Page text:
Eurovision song and dance about rail strikes
If you want the British public to stay on side, don’t interfere with their sporting pursuits. That was possibly a memo that didn’t get through to the rail union, RMT. Surely though, no one would be foolhardy enough to test the resolve of the people by desecrating the holiest of all alters. Evidently there’s something faulty with the admin trail at Unity House. Probably a questionable idea to call a strike on the day of the Eurovision Song Contest.
Liverpool, that otherwise most militant of socialist strongholds, guaranteed to be behind the workers, come what may. Unless come what may clashes with the glitz, glam and camp excess of Eurovision. Travel disruption for divas, media luvvies, and delirious fans alike is set to earn the unions “nul points” from the public jury. It’s also gained the ire of the Meetings Industry Association, the representative body behind the army of organisers behind trade, business and pubic events – including the massive effort behind staging Eurovision in Liverpool.
Cup Final off side
The Meetings Industry Association (mia) says it’s disappointed to learn that further industrial action is being planned as the train drivers’ union ASLEF and their sister union RMT have rejected the latest pay offers from the employers. With the four new dates announced for strikes (12, 13, 31 May, 3 June), the mia has warned of the devastating impact the previous strikes have had on the business meetings and events sector. The association is among the first representative bodies to break ranks and express disappointment directly with the unions.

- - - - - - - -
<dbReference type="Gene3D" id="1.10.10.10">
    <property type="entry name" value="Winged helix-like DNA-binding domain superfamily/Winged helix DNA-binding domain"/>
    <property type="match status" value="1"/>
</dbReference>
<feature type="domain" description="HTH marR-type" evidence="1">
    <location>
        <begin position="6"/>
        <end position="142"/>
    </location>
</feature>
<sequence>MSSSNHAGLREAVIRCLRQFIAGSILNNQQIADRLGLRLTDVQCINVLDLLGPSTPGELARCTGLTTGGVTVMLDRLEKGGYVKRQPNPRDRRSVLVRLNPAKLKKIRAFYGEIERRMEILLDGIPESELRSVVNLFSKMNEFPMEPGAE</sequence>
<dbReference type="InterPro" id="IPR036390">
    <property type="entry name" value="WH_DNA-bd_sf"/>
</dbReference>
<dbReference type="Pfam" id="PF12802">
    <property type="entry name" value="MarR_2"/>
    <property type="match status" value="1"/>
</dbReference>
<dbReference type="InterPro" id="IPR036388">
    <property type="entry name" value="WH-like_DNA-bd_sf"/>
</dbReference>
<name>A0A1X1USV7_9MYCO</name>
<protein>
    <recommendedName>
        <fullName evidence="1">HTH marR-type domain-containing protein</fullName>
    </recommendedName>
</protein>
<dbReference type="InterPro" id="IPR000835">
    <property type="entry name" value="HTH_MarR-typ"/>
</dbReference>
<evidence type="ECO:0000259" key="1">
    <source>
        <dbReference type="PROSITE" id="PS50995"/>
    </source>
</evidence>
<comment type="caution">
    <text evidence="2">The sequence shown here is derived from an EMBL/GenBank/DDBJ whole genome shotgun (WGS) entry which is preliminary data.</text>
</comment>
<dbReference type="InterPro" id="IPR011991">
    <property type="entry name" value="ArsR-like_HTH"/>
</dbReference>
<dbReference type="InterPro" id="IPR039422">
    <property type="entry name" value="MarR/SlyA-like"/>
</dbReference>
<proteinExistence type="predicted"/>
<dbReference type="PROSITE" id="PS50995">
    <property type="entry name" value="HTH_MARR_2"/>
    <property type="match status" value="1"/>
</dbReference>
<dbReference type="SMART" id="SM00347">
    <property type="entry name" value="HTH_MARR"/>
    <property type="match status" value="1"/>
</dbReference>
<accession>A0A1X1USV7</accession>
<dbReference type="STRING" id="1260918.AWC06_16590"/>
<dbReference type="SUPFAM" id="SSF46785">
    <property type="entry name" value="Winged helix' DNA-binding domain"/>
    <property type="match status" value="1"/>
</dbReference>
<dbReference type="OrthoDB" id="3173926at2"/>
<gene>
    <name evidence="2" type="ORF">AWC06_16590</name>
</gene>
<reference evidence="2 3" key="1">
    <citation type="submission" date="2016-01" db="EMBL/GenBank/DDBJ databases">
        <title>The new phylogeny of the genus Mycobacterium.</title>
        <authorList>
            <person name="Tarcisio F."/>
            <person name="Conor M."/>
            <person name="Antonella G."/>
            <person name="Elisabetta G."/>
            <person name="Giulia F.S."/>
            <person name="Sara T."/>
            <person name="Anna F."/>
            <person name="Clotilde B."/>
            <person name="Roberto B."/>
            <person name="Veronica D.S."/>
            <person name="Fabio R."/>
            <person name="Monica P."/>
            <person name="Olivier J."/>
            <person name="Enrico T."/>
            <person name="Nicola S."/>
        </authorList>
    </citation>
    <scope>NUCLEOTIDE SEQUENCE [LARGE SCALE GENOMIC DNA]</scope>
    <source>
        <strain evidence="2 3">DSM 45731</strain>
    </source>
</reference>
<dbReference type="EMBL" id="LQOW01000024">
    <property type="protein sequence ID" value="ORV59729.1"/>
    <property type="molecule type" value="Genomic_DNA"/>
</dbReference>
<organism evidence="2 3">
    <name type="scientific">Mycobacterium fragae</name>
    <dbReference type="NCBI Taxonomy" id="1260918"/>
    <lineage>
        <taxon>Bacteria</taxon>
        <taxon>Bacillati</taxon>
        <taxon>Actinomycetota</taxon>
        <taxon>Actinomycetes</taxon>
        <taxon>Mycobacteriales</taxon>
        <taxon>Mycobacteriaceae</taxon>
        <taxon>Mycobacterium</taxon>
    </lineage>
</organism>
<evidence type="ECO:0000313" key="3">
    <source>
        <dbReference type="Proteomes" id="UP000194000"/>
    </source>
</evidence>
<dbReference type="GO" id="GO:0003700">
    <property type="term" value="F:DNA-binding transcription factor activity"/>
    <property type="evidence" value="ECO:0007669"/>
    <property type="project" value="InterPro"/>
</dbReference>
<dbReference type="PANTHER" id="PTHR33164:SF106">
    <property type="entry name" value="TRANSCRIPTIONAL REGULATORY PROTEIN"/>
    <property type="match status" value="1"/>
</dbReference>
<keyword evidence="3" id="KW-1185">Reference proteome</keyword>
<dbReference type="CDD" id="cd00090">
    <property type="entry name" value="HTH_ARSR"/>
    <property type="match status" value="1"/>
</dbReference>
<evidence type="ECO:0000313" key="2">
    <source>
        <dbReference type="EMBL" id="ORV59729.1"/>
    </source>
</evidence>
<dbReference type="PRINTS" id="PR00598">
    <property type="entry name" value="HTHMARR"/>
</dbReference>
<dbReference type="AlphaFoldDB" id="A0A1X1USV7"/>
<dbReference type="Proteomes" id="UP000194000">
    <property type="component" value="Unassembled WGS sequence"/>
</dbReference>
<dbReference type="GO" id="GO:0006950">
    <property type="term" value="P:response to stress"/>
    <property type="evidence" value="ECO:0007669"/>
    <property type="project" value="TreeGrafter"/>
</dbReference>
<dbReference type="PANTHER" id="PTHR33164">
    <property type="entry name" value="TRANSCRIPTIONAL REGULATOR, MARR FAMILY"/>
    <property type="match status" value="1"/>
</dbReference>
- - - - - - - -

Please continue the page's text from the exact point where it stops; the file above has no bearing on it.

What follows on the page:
The Football Association had already spoken up in disappointment over the strike on 3 June, the day of the FA Cup Final in London. The match is also the first ever cup final between the two leading Manchester clubs, United and City. The Manchester United Supporters Trust has called on both the unions and the employers’ representatives, the Rail Delivery Group, to each a settlement, or at least avoid the strike on the day of the big match.
Song contest off key
However, public dismay has been captured over the possible disruption to this Saturday’s Eurovision Song Contest in Liverpool. Despite the contest having been invented specifically as a television event, it has grown into a physical spectacle with events all this week in the build up. Tens of thousands of fans are planning to attend. 25,000 turned out for Sunday’s launch event alone. It’s rather like a rock festival without the mud. The staging in Liverpool sold out almost immediately. The UK is hosting the event on behalf of last year’s winners, Ukraine.
Now, with the prospect of disrupted or impossible travel, fans are being forced to call off attending. That’s something that is also affecting other events all over the UK. “The continuing threats of further action will not only impact existing bookings on the announced dates”, explained Kerrin MacPhie, chief executive of the mia. “We know from our quarterly research that the estimated value of cancelled business as a result of the previous rail strikes exceeded 337 million pounds (391 million euro) for the business meetings and events sector, while over 550 million pounds (640 million euro) worth of business was postponed.”
MacPhie also said the situation was affecting the confidence of bookers and was adding to the challenges being faced by the sector, which is recovering from the pandemic, as well as spiralling energy costs, supply chain and recruitment issues. “We will be once again highlighting to government the impact on business meetings and events in the hope that a resolution can be gained”, concluded MacPhie.